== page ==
For those that frequent the larger convention beat, LibertyCon is an interesting beast. You see, my only convention for many years had been GenCon Indy. Which is a massive weekend of gaming. To get into events you have to register for tickets. Very rarely can you just show up to something and get in. GenCon engulfs downtown Indianapolis. Restaurants in the area create custom gaming themed menus it’s so big.

LibertyCon, on the other hand, takes place in one small hotel area. Each panel is only going to be in one of three places (for the most part) and the attendance to each will be a smattering of people. The main focus of the weekend is Science Fiction and Fantasy writing.

And I love it.

It’s because of the intimacy of the entire thing.  At each panel you begin to see familiar faces. Staying after to talk with the authors, agents, and artists one-on-one is encouraged. We are all there to talk about the art and craft of writing. For beginning writers it’s a great resources to learn from those that have gone before.

This was my second year in attendance. I’ll be honest, this year didn’t feel as strong. Aside from one panel, the moderators did little to keep the panelist on topic and wouldn’t open it up for questions near the end. If you wanted to ask a question you needed to strong arm your way into the middle of someone’s rambling. Which is not something I like to do if I can help it. In addition, I didn’t feel like many people gave substantive information. Many times I felt like  the panelists devolved into moaning about the state of traditional publishing.

Despite all that, I still had a good time. My goal this year was to meet new people. One of LibertyCon’s greatest strengths is how small it is. This allows you to really get to know everyone around you. If you didn’t get a chance to ask your questions during the panel, there is always time afterward.  This year my writing group and I struck up a friendship with author Stuart Jaffe.

Stuart had a lot of information to give and was very personable. What I found most impressive was his ability to moderate and keep panels on track, while also opening up the floor for questions. Here is a quick blurb about him from his Amazon Author page.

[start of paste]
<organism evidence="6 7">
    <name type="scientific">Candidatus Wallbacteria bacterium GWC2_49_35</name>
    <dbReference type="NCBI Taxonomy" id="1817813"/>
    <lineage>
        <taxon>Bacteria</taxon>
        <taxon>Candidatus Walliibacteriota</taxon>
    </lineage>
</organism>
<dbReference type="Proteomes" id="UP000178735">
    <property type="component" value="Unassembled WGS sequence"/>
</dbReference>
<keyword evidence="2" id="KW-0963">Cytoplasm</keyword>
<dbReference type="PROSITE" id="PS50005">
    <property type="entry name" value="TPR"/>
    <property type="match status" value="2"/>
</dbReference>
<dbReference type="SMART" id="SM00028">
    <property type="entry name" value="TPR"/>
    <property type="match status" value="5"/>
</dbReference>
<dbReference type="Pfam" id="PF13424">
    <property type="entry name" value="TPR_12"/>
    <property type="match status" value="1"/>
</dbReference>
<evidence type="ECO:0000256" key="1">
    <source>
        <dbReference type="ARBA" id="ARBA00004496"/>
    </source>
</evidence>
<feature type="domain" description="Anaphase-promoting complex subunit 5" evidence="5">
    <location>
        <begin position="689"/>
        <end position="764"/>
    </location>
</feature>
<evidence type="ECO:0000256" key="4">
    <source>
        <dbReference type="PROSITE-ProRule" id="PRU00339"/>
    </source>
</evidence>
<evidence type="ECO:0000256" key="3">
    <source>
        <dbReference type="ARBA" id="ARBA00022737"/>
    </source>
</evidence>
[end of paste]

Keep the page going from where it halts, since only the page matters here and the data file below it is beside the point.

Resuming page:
Stuart Jaffe is the author of The Max Porter Paranormal-Mysteries, The Malja Chronicles, a post-apocalyptic fantasy series, The Bluesman pulp series, and After The Crash as well as the short story collection, 10 Bits of My Brain. Numerous other short stories have appeared in magazines and anthologies.

He is the co-host of The Eclectic Review — a podcast about science, art, and well, everything.

I’m currently reading his book, “A Glimpse of Her Soul.” A YA Dark Fantasy about a girl who discovers that there is a message written on her soul. And there are plenty of monsters lurking in the dark who want to part her with that message. He definitely doesn’t waste anytime getting right into the meat of it all. When I finish the book I’ll give a deeper review here.

Leaving his reading on Saturday I stuck around and spoke with him a bit when the rest of my crew wanted to head out to eat. We invited him to come along and with it being his birthday and having nothing better to do, he accepted. What started as a simple invitation turned into a night of (nerdy) adventure. Unable to find a place to eat around the convention, we all packed up and headed over to the condo we were staying at. This ended up being a better deal. The restaurant was quieter, which gave us all time to talk shop and joke. Afterward we headed back to the condo to play Cards Against Humanity until 1:00 AM.

Getting up the next day was brutal, but totally worth it.

Overall I made some new friends and a couple of connections. Stuart convinced me to check out JordanCon next year (which I had always assumed was Wheel of Time only) and he highly endorses Con Carolina. As it is now I’m going to get some rest, do some more writing, and get ready for next years convention. Last year I had a half complete MS. This year I had a completed one. Now it’s time to have it either represented or in a publisher’s hands by next year.